2) Th e re a s o n why I a m c o nvi n c e d t h a t n o m o re t h a n two re a di ng s a re
fou n d for e a c h p a s s ag e i s b e c au s e I b e l i eve t h a t t h e s c r ib e s fou n d ve r y few
c o p i e s of t h e text , p e rh ap s n o m o re t h a n two o r t h re e. I n t h e Treati s e of the
Sc ri b es ,
c h apte r
, o nly t h re e a re m e n t i o n e d, wh i c h t h ey m ai n t ai n we re
fou n d i n t h e t i m e of Ez ra , c l ai m i ng t h e n o te s we re a dde d by Ez ra h i m s e lf. I n
a ny c a s e , if t h ey h a d o nly t h re e , we c a n re a di ly c o n c e ive t h a t two of t h e m woul d
always ag re e i n a ny g ive n p a s s age. I n fact i t woul d s u re ly b e a m a z i ng if t h re e
di¡e re n t re a di ng s we re fou n d for o n e a n d t h e s a m e p a s s age i n o nly t h re e
copies. Anyone who wonders by what mischance it came about that there was
s u c h a de a r t h of c o p i e s afte r Ez ra s h o uld s i mply re a d t h e
¢ rs t c h apte r
Maccabees, or Josephus’ Antiquities,
It seems something of a miracle
that they could have preserved even these few copies through such a pro-
longed and powerful persecution. No one, I think, if he reads about this epi-
sode with any attention will doubt it. Hence, we see the reasons why there are
never more than two doubtful readings. It is decidedly not the case, therefore,
that because there are never more than two readings given, in these annotated
passages of the Bible, we may deduce that they were deliberately written incor-
rectly as a way of indicating mysteries.
As for the other contention that some passages are so de¢ciently com-
posed that there could never have been any doubt that they violate the
grammatical rules of all periods, and that hence they should simply have
corrected them instead of making notes in the margin ^ this contention
carries no weight with me, and I am not obliged to ascertain what religious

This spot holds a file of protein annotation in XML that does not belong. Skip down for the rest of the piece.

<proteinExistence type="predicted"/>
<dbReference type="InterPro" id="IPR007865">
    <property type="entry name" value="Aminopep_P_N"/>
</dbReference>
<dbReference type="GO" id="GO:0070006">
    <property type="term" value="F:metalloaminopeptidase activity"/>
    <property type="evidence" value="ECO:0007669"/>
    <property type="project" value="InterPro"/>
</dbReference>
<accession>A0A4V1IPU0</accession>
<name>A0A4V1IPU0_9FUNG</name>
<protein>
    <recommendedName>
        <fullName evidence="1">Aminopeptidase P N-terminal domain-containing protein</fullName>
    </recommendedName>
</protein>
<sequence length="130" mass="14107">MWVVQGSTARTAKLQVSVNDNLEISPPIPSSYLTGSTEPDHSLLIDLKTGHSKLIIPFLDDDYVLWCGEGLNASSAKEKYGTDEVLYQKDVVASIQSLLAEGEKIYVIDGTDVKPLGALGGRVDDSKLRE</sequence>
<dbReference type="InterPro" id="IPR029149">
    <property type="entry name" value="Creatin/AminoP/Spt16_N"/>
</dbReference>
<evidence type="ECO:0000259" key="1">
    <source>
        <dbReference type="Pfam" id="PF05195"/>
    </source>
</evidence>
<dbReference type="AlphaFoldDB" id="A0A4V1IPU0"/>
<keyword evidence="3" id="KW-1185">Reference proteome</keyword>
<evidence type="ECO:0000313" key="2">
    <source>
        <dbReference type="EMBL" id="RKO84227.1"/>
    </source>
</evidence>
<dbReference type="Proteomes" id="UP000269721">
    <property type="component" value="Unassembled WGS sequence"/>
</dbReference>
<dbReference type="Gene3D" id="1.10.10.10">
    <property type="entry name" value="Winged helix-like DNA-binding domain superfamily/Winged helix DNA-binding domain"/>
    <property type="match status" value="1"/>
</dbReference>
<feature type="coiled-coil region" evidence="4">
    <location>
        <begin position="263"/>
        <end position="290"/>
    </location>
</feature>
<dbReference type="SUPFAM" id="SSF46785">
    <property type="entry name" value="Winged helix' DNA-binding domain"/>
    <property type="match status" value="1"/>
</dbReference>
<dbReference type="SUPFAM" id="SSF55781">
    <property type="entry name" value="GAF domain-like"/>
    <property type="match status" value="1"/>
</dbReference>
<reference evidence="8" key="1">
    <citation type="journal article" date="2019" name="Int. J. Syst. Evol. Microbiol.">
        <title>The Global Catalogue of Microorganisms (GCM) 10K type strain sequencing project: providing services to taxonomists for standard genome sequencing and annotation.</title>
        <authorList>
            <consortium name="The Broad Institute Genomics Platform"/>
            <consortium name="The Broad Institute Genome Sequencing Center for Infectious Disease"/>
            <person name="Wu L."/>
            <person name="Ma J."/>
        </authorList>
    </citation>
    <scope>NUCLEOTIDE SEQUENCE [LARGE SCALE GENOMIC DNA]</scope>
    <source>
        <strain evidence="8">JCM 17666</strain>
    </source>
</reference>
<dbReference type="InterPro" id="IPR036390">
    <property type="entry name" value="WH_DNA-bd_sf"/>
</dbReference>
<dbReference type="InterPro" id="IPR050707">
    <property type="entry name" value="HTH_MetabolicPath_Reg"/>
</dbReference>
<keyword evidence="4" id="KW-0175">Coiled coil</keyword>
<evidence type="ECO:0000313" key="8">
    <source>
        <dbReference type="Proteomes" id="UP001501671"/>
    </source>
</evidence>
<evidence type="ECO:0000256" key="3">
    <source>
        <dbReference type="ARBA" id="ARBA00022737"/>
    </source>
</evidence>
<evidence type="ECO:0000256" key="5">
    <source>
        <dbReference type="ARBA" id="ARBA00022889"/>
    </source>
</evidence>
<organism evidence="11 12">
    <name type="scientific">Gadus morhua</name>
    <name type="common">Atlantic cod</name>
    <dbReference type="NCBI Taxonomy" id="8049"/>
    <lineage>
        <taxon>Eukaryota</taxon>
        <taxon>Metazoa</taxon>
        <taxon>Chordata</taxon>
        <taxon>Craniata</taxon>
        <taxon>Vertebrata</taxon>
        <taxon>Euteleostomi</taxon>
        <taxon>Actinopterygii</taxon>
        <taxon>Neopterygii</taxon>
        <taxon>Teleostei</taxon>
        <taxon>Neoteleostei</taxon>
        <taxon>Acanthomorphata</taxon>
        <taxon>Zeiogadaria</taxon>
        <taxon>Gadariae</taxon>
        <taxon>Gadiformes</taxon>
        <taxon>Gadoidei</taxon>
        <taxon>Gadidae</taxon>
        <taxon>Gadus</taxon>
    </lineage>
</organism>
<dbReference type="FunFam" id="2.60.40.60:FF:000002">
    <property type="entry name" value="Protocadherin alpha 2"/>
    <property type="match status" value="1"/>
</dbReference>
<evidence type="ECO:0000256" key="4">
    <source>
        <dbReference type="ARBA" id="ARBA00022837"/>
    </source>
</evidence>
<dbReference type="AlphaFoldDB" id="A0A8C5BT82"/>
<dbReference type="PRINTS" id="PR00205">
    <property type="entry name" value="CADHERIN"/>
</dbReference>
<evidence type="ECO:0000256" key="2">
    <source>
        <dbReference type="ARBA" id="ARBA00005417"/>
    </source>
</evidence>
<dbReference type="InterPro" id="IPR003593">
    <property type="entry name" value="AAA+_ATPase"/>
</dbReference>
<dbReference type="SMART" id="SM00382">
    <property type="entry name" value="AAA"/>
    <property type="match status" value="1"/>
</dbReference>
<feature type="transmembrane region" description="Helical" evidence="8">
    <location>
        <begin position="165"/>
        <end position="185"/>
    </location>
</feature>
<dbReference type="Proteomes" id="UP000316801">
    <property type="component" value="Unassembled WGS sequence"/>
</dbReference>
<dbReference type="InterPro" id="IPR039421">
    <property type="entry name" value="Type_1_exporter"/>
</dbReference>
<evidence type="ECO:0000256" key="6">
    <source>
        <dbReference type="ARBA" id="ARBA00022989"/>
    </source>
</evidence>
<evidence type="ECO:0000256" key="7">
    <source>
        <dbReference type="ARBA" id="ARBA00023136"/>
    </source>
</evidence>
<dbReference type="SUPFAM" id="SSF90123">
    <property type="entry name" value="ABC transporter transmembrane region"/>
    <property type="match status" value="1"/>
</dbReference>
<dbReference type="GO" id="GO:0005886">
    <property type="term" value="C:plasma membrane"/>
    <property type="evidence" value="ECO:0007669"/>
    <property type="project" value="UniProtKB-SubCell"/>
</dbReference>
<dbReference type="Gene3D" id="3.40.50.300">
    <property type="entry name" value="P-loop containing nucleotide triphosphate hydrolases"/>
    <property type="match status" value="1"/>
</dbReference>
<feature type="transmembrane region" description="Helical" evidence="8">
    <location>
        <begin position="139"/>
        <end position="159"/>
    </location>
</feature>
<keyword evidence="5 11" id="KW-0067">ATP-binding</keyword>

scruple persuaded them not to correct it. Perhaps it was simple sincerity,
because they wanted to bequeath the Bible to posterity in the state in
which it was found, in the few original surviving copies, pointing out dis-
crepancies between the originals not as dubious but as variant readings.
The only reason why I have called them ‘doubtful’ is because in truth I ¢nd
nearly all of them to be so uncertain that I do not know which is to be
preferred to the other.
21] Finally, apart from these doubtful readings, the scribes have also
drawn attention to several truncated
passages by putting an empty space
in the middle of a paragraph. The Masoretes tell us how many: they
enumerate twenty-eight places where a vacant space is left in the middle of
a paragraph. I do not know whether they believe that some mystery lies
concealed even in the number. The Pharisees, in any case, religiously
Sopherim. In the Babylonian Talmud.
12.256 in modern editions.
preserve a space of a certain length. For an example of this see Genesis
where the text is written thus: ‘And Cain said to Abel his brother . . . and it
came to pass, while they were in the ¢eld, that Cain’ etc., where a space is
left empty at the point where we are expecting to know what it was that
Cain said to his brother. There are twenty-eight such spaces preserved by
the scribes (apart from those we have already noted). Many of them would
not appear to be mutilated if the space had not been left there. But of all
these points enough.
Where the remaining books of the Old Testament are
examined in the same manner as the earlier ones
1] I pass to the remaining books of the Old Testament. About the two
books of Chronicles I have nothing to say that is certain and worth any-
thing, other than that they were composed long after Ezra, perhaps even
after Judas Maccabeus had restored theTemple.
1 Chronicles 9 the
historian tells us ‘which families ¢rst (i.e., at the time of Ezra) lived in
Jerusalem’, and then in verse
17 records the names of the ‘gatekeepers’, two
of whom are also mentioned in Nehemiah
11.19. This shows that these
books were written long after the rebuilding of the city. But nothing
seems to be established about their true author or their authority, utility or
doctrine. In fact, I am extremely surprised that they were admitted among
the sacred books by the same men who excluded the Book of Wisdom,
Tobias and the other so called apocryphal books from the scriptural
canon. However, it is not my intention to detract from their authority;
as they have been universally accepted, I leave it at that.
2] The Psalms too were collected and divided into ¢ve books in the
period of the Second Temple. According to Philo Judaeus,
published when King Jehoiakim was still in prison in Babylon, and Psalm
89 after the same king had regained
his liberty, something I do not think
Spinoza’s footnote: see Annotation
Philo Judaeus (c.
20 bc^c. 50 ad), Hellenistic Jewish philosopher of Alexandria.The text Spinoza is
citing (Philo Judaeus, Breviarium de temporibus, bk.
2), as several scholars have pointed out, is one of
the forged texts written by Annius of Viterbo and published in his Commentaria super opera diver-
sorum auctorum de antiquitatibus loquentium (Rome